Title

Gynecologic surgeons: profiling at a glance

Aurora Affiliations

Center for Urban Population Health, Department of Obstetrics and Gynecology

Presentation Notes

Presented at 2013 Aurora Scientific Day, Milwaukee, WI

Abstract

Background/significance: Surgeon report cards have become a popular approach to surgery quality improvement. Careful consideration must be taken when presenting data on surgeon performance to prevent consumers from drawing incorrect conclusions. The majority of the research on surgeon profiling has occurred in cardiac surgery. From the Cardiac surgery literature, three mechanisms of reporting surgeons; complications are readily used: means, 95% CI, and hierarchical logistic modeling (HLM). There is paucity of studies within the specialty of gynecology.

Purpose: To evaluate the importance of utilizing 95% confidence intervals (CI) in reporting complication rates of gynecologic surgeons. Methods: Surgeons who performed a hysterectomy from July 2007 to December 2011 on women with BMI ≥25 kg/m2. Hysterectomy performed for malignant and obstetrical indications were excluded. The outcome of interest was the overall complication rate which included the surgical, wound, and medical complications. Nonoverlapping 95% CIs were considered significant.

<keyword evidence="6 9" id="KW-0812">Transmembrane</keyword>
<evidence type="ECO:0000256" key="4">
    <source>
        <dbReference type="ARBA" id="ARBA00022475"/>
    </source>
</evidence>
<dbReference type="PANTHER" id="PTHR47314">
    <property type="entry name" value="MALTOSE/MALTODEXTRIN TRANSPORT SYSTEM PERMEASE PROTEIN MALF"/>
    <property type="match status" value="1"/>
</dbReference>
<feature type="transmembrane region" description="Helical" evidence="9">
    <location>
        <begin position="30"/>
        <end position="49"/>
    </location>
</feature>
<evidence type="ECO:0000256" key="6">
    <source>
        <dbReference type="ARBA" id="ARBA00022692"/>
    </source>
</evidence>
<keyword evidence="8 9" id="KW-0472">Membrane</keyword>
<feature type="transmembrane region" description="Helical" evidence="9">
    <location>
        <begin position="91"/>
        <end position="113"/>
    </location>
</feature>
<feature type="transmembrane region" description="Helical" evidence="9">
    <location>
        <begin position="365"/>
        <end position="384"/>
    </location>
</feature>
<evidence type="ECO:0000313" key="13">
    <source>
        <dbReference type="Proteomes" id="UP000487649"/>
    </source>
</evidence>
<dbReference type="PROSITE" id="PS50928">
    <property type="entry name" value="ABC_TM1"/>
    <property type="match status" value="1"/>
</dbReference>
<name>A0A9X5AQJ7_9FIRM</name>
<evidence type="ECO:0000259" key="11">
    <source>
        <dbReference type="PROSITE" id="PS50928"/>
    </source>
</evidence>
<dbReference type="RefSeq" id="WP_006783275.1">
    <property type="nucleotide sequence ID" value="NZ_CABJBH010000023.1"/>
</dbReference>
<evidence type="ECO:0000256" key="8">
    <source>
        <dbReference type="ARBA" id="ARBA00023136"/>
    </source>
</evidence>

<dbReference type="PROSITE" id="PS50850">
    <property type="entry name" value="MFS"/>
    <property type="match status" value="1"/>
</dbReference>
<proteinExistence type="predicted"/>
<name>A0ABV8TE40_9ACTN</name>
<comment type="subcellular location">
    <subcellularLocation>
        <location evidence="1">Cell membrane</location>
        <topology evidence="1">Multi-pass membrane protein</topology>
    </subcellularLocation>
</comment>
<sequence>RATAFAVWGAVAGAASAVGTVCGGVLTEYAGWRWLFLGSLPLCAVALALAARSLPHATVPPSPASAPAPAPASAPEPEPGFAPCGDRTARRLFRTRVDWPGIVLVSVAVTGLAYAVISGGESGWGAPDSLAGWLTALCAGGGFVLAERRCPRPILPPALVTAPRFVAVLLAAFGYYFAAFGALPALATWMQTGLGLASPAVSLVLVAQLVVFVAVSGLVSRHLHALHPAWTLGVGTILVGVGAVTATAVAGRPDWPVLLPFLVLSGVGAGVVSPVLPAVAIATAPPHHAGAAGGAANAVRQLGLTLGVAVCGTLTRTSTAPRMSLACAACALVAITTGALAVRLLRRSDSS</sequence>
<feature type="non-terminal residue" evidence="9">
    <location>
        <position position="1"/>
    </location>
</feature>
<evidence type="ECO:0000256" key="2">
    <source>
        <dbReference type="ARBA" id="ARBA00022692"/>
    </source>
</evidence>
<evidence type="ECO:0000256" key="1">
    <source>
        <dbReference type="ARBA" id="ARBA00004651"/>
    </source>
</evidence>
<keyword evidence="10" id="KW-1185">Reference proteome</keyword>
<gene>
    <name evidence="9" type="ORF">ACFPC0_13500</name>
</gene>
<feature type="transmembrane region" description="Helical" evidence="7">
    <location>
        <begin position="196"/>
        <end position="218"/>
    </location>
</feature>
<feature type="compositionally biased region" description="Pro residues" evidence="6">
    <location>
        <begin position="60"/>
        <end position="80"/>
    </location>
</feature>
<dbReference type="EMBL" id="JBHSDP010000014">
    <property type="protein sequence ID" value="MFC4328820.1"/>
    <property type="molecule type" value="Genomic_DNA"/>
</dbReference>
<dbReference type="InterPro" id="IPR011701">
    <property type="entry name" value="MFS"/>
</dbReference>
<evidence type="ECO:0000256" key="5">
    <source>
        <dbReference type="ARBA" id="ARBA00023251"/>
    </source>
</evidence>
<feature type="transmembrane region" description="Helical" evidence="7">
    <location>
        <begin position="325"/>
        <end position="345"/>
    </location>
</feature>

Results: During the four-year study period, 538 hysterectomies were performed by 25 surgeons. The cohort of surgeons had an institutional complication rate of 25%. Comparisons of the means indicated that one surgeon (S1) was an outlier and had significantly higher overall complication rate of 60%. When utilizing the 95% CI method, one surgeon (S6) had a 95% CI (25.1-45.4%) that did not fall within the institutional mean (25%) which was significantly different from the CIs of three surgeons, S19 (95% CI: 6.6-23.2%), S21 (95% CI: 5.0-23.3%), S22 (95% CI: 1.8-23.1%). The remaining 21 surgeons had similar complication rates and 95% CIs that fell within the institutional mean.

Conclusion: Reporting the 95% CI, as opposed to other statistical analyses, allows for greater transparency due to its simplicity and convenience. Utilizing the 95% CI as a reporting method eliminates ranking of surgeons.

Document Type

Abstract